The vinyl reissue of this masterwork, adding two hitherto unreleased gems recorded solo for Charles Fox’s Radio 3 programme Jazz in Britain, in the same few months of 1980 as the stunning Aida performances.
The phrase ‘in the moment’ is often bandied about with reference to free improvisation, and indeed there’s no better way to describe Derek Bailey’s playing. The acoustic guitar is notoriously lacking in natural reverberation — notes barely hang in the air for a couple of seconds before they disappear — which explains the almost non-stop flow of new material in these stellar performances. Bailey knew from one split-second to the next exactly where to find the same pitch on different strings, either as a stopped tone or a ringing harmonic, and there’s never a note out of place. ‘He who kisses the joy as it flies,’ in the words of William Blake, ‘Lives in eternity’s sunrise’ — and this music is forever in the moment, constantly active but never gabby, kissing the joy.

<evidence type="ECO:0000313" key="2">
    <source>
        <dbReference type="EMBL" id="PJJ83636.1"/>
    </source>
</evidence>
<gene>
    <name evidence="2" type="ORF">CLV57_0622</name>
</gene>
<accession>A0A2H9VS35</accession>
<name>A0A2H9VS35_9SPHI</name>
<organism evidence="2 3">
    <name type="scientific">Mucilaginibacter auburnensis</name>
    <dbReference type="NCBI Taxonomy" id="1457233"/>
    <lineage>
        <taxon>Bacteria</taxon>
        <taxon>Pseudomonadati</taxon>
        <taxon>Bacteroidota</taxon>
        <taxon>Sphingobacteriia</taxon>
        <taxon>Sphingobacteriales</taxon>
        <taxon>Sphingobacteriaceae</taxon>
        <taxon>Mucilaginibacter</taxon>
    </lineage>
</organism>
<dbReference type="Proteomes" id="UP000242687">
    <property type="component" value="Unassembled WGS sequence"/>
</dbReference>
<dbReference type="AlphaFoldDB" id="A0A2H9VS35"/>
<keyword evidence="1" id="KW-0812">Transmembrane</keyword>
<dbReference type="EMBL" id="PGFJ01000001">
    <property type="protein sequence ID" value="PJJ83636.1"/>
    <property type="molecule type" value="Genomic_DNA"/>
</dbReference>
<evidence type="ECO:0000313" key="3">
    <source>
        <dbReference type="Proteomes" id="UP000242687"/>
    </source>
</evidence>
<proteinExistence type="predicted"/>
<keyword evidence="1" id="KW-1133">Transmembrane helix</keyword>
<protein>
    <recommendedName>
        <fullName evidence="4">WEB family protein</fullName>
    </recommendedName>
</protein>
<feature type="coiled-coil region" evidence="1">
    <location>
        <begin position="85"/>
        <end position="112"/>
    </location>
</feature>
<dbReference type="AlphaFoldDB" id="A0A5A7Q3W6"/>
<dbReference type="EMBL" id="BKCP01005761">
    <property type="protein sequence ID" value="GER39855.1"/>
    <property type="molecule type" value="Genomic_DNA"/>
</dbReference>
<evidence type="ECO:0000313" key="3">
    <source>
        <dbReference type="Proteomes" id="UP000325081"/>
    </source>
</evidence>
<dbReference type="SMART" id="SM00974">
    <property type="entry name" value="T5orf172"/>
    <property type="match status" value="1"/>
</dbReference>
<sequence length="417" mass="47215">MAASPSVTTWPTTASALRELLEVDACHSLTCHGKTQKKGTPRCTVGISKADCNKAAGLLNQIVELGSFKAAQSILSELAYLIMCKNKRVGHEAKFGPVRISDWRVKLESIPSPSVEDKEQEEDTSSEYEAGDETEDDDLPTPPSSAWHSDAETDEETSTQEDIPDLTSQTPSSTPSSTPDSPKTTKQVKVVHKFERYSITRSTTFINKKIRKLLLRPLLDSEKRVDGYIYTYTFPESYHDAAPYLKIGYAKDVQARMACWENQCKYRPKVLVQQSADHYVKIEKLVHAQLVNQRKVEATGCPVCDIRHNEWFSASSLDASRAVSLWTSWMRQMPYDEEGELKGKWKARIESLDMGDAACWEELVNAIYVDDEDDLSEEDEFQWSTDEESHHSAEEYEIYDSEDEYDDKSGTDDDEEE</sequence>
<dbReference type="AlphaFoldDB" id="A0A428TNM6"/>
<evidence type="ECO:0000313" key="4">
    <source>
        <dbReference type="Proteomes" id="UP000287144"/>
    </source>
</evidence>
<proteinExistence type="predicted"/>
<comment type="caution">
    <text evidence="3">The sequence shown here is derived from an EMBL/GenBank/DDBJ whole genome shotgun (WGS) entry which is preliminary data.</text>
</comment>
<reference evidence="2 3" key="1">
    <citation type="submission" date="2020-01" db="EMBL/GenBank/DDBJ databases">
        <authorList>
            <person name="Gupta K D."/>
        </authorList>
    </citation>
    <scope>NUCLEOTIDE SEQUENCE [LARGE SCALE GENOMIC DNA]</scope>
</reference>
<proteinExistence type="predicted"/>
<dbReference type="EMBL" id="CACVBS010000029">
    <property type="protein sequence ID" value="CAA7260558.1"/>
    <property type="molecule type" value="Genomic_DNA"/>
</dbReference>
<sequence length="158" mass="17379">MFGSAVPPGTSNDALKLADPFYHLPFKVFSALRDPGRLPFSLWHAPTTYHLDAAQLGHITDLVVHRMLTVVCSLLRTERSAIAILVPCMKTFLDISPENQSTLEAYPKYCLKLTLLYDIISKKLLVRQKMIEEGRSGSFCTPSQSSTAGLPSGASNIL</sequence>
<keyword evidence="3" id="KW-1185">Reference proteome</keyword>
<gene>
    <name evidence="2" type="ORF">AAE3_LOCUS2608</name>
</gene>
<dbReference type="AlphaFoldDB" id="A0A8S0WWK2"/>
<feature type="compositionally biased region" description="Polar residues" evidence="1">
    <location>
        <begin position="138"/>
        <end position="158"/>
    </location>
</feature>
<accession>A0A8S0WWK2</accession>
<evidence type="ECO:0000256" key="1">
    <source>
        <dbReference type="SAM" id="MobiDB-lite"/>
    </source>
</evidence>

One of the special pleasures of the BBC set is the guitarist’s own laconic commentary, a deliciously deadpan description of what he’s doing while he’s doing it — “I like to think of it… as a kind of music” — and the interaction between words and music is a particular delight. “You may have noticed a certain lack of variety,” he quips, while unleashing a furiously complex volley. Is it a coincidence that the final seconds recall the famous cycling fifths of the coda to Thelonious Monk’s Round Midnight?